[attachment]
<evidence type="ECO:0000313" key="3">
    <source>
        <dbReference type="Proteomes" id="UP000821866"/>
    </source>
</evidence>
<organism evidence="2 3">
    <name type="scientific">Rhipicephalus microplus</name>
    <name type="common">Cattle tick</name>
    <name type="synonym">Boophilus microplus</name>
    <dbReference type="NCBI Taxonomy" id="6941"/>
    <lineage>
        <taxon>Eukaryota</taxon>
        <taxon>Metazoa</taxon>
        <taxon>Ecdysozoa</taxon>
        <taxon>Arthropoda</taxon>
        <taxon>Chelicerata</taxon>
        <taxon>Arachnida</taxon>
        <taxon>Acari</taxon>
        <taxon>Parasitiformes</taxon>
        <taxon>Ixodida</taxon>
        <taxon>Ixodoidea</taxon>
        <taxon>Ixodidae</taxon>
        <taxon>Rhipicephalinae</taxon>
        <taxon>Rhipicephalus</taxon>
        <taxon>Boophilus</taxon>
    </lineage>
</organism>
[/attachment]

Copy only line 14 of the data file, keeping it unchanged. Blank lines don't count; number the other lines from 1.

        <taxon>Ecdysozoa</taxon>